But, who’s backing him up? Good question.

On paper, there is only one other “attacking midfielder” on the team and that is Daniel Bedoya, a player who — after being picked from PDL side Long Island Rough Riders midway through 2018 — was relegated to being a reserve for much of his stay in 2018 and, so far, has not really seen enough minutes (no minutes, in fact) to warrant any serious look as a viable backup.

Elsewhere, players like Taty Castellanos and even Jesus Medina have featured in central roles for City in the past. And should Moralez be either unavailable or needed elsewhere on the pitch, it isn’t a stretch to see either two of those players playing in the attacking mid.

RW: Jesus Medina

MLS: New York City FC at Orlando City SC Kim Klement-USA TODAY Sports

I have to be honest; I don’t at all think that Medina has done enough since Dome’s takeover to justify getting a starting job. But, if he’s gonna be taking up a DP slot, then he has to play. Otherwise, he’s gotta go or be bought down. And I’m pretty sure the latter option isn’t even possible.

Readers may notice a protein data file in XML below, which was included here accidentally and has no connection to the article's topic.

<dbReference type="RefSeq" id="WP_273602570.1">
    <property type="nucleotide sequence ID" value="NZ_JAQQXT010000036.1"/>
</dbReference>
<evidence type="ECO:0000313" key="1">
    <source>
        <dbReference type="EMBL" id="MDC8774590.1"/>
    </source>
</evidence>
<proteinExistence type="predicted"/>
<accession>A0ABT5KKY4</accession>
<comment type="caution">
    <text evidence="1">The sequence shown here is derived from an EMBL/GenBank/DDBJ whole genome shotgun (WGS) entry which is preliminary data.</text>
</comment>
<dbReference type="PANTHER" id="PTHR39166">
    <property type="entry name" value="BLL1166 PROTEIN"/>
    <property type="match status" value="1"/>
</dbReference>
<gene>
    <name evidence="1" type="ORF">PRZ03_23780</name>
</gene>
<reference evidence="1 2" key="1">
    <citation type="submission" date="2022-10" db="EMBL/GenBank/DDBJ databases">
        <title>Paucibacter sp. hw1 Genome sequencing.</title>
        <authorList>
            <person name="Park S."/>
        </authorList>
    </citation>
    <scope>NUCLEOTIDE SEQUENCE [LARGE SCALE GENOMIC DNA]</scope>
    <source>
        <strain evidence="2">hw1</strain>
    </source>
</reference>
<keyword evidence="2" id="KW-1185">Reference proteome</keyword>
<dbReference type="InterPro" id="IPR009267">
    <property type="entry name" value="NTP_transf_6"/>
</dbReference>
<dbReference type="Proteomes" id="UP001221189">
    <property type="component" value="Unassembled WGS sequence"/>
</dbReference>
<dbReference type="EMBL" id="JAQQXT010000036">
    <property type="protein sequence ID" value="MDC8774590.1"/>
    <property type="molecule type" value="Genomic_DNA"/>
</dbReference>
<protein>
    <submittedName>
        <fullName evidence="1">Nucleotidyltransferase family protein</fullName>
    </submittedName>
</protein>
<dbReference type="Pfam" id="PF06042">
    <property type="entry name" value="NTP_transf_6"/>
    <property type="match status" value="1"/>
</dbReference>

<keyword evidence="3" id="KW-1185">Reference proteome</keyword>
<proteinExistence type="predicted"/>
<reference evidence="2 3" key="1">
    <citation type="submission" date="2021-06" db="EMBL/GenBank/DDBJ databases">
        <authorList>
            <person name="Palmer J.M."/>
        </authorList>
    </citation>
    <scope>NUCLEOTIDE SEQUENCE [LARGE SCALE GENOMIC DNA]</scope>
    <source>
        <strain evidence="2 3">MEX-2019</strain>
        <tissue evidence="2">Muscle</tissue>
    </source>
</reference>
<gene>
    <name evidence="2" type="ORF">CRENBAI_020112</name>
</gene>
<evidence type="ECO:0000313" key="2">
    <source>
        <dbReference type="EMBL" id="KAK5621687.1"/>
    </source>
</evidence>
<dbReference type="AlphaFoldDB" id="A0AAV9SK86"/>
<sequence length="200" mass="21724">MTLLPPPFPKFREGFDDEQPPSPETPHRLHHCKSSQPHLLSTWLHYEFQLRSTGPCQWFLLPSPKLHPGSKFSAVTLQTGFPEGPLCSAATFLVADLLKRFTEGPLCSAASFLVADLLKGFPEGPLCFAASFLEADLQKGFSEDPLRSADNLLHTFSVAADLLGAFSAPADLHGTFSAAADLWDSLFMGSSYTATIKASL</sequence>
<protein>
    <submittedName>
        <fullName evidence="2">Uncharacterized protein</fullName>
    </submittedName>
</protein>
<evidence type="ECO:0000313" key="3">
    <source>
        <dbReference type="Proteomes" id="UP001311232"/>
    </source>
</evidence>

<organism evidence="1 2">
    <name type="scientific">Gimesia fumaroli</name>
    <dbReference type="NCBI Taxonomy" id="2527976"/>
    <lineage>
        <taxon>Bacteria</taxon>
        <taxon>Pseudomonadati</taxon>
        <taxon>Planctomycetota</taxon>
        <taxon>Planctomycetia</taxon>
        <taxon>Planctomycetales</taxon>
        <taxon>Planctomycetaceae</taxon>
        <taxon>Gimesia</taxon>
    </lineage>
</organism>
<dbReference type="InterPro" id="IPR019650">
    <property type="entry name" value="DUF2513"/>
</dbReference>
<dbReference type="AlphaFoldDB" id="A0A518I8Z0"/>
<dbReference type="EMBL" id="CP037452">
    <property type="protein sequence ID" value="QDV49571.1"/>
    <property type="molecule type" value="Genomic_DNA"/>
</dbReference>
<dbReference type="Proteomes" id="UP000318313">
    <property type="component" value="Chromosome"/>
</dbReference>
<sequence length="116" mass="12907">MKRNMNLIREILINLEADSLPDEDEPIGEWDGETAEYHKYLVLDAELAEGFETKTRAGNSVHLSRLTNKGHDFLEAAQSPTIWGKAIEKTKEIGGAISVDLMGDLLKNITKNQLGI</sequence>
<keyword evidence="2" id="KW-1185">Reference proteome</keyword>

Historically speaking, Medina is best utilized as a left winger who uses his dominant left foot to distribute the ball into and around the 18-yard box. When on the right, the idea is to use him as an inverted winger who can cut in onto his dominant left foot (seriously, he can hardly use his right) and either play-make or even take shots on goal. Medina’s current issue, however, is that he lacks either the skill or confidence (or both) to effectively invert. This flaw in his game has been a huge setback for him. And though he is capable of putting up numbers, he has failed to do so on a consistent basis.

Should something become of the young Paraguayan, the second in line for the right flank is easily Ismael Tajouri-Shradi who was one of NYCFC’s most electrifying forwards in 2018. he can take on defenders and score goals; that’s pretty much all you need. Right behind ITS on the depth chart is Jonathan Lewis. Lewis has had somewhat of a checkered past in the five boroughs. Despite showing signs of brilliance in his limited playing time, the former 2017 MLS SuperDraft pick has consistently been omitted from the team sheet much to the chagrin of supporters. But, after what was an encouraging preseason (minus that flub against Nashville) and an impressive two-game stint with the USMNT, 2019 could very well be the year the former Akron Zip finally gets the minutes he needs to showcase his abilities.

LW: Alexandru Mitrita

Pescara Calcio v FC Torino - Serie A Photo by Giuseppe Bellini/Getty Images